Thursday, January 23, 2014

[Odd Musings] On Lucifer

Some of you might have read my short Satan's Plea. It's an attempt to look into how the Devil (full disclosure: I'm an atheist) would counter the stories in the Bible. I try to apply things known about human history (obviously skewed towards my own experiences in life) to this important narrative. But this odd musing is about the many ways that idea of Satan (or the devil) has developed.

As a child (in Tanzania) I remember that many (bad) objects in the natural world were considered agents of the devil (shatani). Even in the more secular world, it seems that there are still evil objects/people out there, though sometimes we try to be more nuanced or provide non-supernatural explanations for them. This apparent need to see/sense evil makes it easy to understand how our ancestors on the plains of Africa must have felt when they came up against a more powerful animal, or a place where the signs of an ambush made one's spine tickle, or the fear of heights, or a crazed man, or a foreign man who might be dangerous, or something out there in the dark. All of these experiences must have combined to create a feeling that was associated with fear. From there I can see creating something with the mind to symbolize that fear, or devil, or evil spirits.

What I want to focus on right now is the enemy within. The specific story about Lucifer being cast out of heaven. Here we see something a little different than the above stories of an outside enemy. Here we have an enemy within your own tribe. I can imagine a few ways this meme would have arisen in our ancestors but the most interesting one is the challenger to the power, the chief of the tribe. And within the warning of the Biblical tale [1] I see a tale to conform (or at least not to shake the powers that be). In that sense, when one looks at the story like this, we can see that perhaps Lucifer was the precursor to us all (as in a reason for our development as humans and a reason for our advancement).

How? He was the first to challenge whatever status quo existed and what was constrictive to our growth as humans. I see him as the the reason we started from a small tribe in Africa and spread to the whole of the world. One tribe grew too big, infighting occurred and the rebel was cast out to survive in the world. Slowly, bit by bit they forged to new areas and created new tribes, the same fight and casting out repeating, albeit with new actors, whenever things got too tight or stuffy (and each time it was never enough to just allow people to move along, that might have undermined the very narrative of the village on holy ground, therefore the powers that be had to cast those who were being thrown out in a bad light).

Now, I'm sure there are more factors at play here (some even contradictory). Some malevolent chief who merely wanted a scapegoat and the normal sacrifices weren't cutting it. Then he would point out some man on the fringes of the village and the cycle would move from there. Another matter is to look at the time of agriculture. Perhaps here that story of the castoff wasn't looked upon with disdain, but perhaps as the explorer. Here we can see as the society has more people, the rebellious forces that wouldn't have been so bad in a smaller setting could be devastating in a new town. Therefore it was necessary to highlight this story even more and thus cement the hierarchy that existed by calling this meme to rebel or ask for more from the leader as the root of all evil.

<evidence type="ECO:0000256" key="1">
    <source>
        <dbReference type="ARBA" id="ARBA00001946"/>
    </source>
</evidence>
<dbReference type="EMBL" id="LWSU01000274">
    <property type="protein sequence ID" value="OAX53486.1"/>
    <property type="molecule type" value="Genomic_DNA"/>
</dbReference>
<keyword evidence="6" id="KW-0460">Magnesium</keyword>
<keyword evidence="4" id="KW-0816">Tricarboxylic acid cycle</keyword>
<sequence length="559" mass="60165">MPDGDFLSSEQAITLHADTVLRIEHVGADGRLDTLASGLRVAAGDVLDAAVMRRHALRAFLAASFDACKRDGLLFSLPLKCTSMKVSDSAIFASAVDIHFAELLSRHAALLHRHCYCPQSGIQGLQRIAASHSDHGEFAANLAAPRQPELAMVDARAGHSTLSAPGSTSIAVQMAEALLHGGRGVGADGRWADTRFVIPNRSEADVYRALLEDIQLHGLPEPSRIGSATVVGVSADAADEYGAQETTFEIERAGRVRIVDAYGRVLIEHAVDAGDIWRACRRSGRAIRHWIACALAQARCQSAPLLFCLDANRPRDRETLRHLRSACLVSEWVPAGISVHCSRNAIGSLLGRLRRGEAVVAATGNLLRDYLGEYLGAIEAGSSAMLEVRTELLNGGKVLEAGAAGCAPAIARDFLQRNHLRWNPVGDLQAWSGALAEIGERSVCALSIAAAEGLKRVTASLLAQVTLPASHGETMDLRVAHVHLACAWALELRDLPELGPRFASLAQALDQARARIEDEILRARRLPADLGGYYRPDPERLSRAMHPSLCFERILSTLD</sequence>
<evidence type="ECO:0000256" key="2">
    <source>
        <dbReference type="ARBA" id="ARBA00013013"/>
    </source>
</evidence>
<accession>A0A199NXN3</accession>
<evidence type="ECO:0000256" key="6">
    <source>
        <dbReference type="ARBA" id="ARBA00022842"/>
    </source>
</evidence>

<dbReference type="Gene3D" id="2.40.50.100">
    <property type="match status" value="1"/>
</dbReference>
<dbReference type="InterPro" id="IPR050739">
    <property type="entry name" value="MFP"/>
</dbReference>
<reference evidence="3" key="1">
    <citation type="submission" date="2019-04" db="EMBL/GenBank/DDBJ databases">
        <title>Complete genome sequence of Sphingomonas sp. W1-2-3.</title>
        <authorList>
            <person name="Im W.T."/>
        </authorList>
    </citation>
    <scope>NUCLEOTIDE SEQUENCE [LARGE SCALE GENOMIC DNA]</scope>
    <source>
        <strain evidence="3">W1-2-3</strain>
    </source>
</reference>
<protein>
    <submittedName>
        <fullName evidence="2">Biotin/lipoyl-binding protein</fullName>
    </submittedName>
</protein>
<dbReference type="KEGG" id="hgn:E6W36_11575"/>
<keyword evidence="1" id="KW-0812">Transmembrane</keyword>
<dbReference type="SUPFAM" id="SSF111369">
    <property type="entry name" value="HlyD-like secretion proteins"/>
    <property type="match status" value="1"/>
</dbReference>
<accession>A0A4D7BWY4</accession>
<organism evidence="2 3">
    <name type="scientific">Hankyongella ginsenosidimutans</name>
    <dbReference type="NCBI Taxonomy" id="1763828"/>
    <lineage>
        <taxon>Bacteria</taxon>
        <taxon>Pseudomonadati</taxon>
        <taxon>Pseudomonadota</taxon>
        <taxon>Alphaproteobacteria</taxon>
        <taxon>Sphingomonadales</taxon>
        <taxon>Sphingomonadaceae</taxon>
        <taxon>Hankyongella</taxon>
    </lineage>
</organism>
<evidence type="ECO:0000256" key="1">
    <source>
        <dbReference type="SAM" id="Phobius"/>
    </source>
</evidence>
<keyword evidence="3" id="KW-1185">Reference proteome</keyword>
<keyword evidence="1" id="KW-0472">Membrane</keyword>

Your thoughts?

UPDATE: So there have been some comments (on reddit) about my musing. As with most of my other musings, I don't see them as definitive, but rather a journey of discussion or learning:
So the following are weaknesses that need to be addressed (or perhaps others could answer them).
What are the other narratives with a rebel being cast out (not necessarily from Heaven, but rather from any group of humans—or tribe if you will)? Are there any that predate the Christian story? More need to be found for this hypothesis to have any weight.

And what of the non-religious lens I'm looking at this through. Will it provide the best answers? I see a religious scene and I think of only natural phenomena that could bring it about. Is this correct? In other words I see the fallen angel and I think that it was a story incorporated to either combat or explain something happening in real life. Does this take into proper account the mindset of people writing down these stories? I'm not entirely sure. My hypothesis looks at most religious narratives as taking advantage of and tweaking existing narratives (written or oral, though with the latter it's hard to build a case on it). Sound decisions? A man building his house on sand?


[1] All of this is thanks to Paradise Lost.

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